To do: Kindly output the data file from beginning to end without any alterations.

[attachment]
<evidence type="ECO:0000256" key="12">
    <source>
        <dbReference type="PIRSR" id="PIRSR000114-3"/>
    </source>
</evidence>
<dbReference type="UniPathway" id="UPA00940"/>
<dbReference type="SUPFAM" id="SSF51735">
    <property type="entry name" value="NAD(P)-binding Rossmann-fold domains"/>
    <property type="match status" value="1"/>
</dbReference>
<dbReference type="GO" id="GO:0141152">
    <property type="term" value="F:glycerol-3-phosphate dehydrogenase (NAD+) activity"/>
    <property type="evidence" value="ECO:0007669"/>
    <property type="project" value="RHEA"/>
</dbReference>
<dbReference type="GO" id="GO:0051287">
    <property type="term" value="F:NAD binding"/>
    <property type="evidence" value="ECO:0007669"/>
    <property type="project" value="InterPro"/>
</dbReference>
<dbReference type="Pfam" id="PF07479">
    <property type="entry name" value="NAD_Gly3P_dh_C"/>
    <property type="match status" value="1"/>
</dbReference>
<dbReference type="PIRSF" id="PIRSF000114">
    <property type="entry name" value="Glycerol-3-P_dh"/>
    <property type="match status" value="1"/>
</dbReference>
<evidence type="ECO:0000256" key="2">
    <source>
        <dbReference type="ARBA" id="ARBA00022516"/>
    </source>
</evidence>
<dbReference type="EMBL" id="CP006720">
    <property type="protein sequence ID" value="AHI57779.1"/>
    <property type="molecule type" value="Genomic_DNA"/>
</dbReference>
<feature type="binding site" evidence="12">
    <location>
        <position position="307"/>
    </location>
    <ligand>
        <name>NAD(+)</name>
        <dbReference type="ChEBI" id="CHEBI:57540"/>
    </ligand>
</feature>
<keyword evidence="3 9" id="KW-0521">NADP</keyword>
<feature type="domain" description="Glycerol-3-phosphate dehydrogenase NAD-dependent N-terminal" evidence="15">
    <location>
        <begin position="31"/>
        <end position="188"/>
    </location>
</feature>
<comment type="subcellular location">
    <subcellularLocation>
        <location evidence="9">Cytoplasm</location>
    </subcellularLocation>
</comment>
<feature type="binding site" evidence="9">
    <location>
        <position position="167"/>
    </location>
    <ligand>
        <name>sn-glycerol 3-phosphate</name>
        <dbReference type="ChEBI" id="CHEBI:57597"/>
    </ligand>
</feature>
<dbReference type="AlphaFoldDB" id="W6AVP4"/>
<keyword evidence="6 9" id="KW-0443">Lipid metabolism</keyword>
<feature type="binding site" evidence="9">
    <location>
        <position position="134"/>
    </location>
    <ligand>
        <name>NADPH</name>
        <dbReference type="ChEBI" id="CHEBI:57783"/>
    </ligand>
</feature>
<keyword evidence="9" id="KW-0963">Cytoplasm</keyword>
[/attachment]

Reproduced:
<evidence type="ECO:0000256" key="12">
    <source>
        <dbReference type="PIRSR" id="PIRSR000114-3"/>
    </source>
</evidence>
<dbReference type="UniPathway" id="UPA00940"/>
<dbReference type="SUPFAM" id="SSF51735">
    <property type="entry name" value="NAD(P)-binding Rossmann-fold domains"/>
    <property type="match status" value="1"/>
</dbReference>
<dbReference type="GO" id="GO:0141152">
    <property type="term" value="F:glycerol-3-phosphate dehydrogenase (NAD+) activity"/>
    <property type="evidence" value="ECO:0007669"/>
    <property type="project" value="RHEA"/>
</dbReference>
<dbReference type="GO" id="GO:0051287">
    <property type="term" value="F:NAD binding"/>
    <property type="evidence" value="ECO:0007669"/>
    <property type="project" value="InterPro"/>
</dbReference>
<dbReference type="Pfam" id="PF07479">
    <property type="entry name" value="NAD_Gly3P_dh_C"/>
    <property type="match status" value="1"/>
</dbReference>
<dbReference type="PIRSF" id="PIRSF000114">
    <property type="entry name" value="Glycerol-3-P_dh"/>
    <property type="match status" value="1"/>
</dbReference>
<evidence type="ECO:0000256" key="2">
    <source>
        <dbReference type="ARBA" id="ARBA00022516"/>
    </source>
</evidence>
<dbReference type="EMBL" id="CP006720">
    <property type="protein sequence ID" value="AHI57779.1"/>
    <property type="molecule type" value="Genomic_DNA"/>
</dbReference>
<feature type="binding site" evidence="12">
    <location>
        <position position="307"/>
    </location>
    <ligand>
        <name>NAD(+)</name>
        <dbReference type="ChEBI" id="CHEBI:57540"/>
    </ligand>
</feature>
<keyword evidence="3 9" id="KW-0521">NADP</keyword>
<feature type="domain" description="Glycerol-3-phosphate dehydrogenase NAD-dependent N-terminal" evidence="15">
    <location>
        <begin position="31"/>
        <end position="188"/>
    </location>
</feature>
<comment type="subcellular location">
    <subcellularLocation>
        <location evidence="9">Cytoplasm</location>
    </subcellularLocation>
</comment>
<feature type="binding site" evidence="9">
    <location>
        <position position="167"/>
    </location>
    <ligand>
        <name>sn-glycerol 3-phosphate</name>
        <dbReference type="ChEBI" id="CHEBI:57597"/>
    </ligand>
</feature>
<dbReference type="AlphaFoldDB" id="W6AVP4"/>
<keyword evidence="6 9" id="KW-0443">Lipid metabolism</keyword>
<feature type="binding site" evidence="9">
    <location>
        <position position="134"/>
    </location>
    <ligand>
        <name>NADPH</name>
        <dbReference type="ChEBI" id="CHEBI:57783"/>
    </ligand>
</feature>
<keyword evidence="9" id="KW-0963">Cytoplasm</keyword>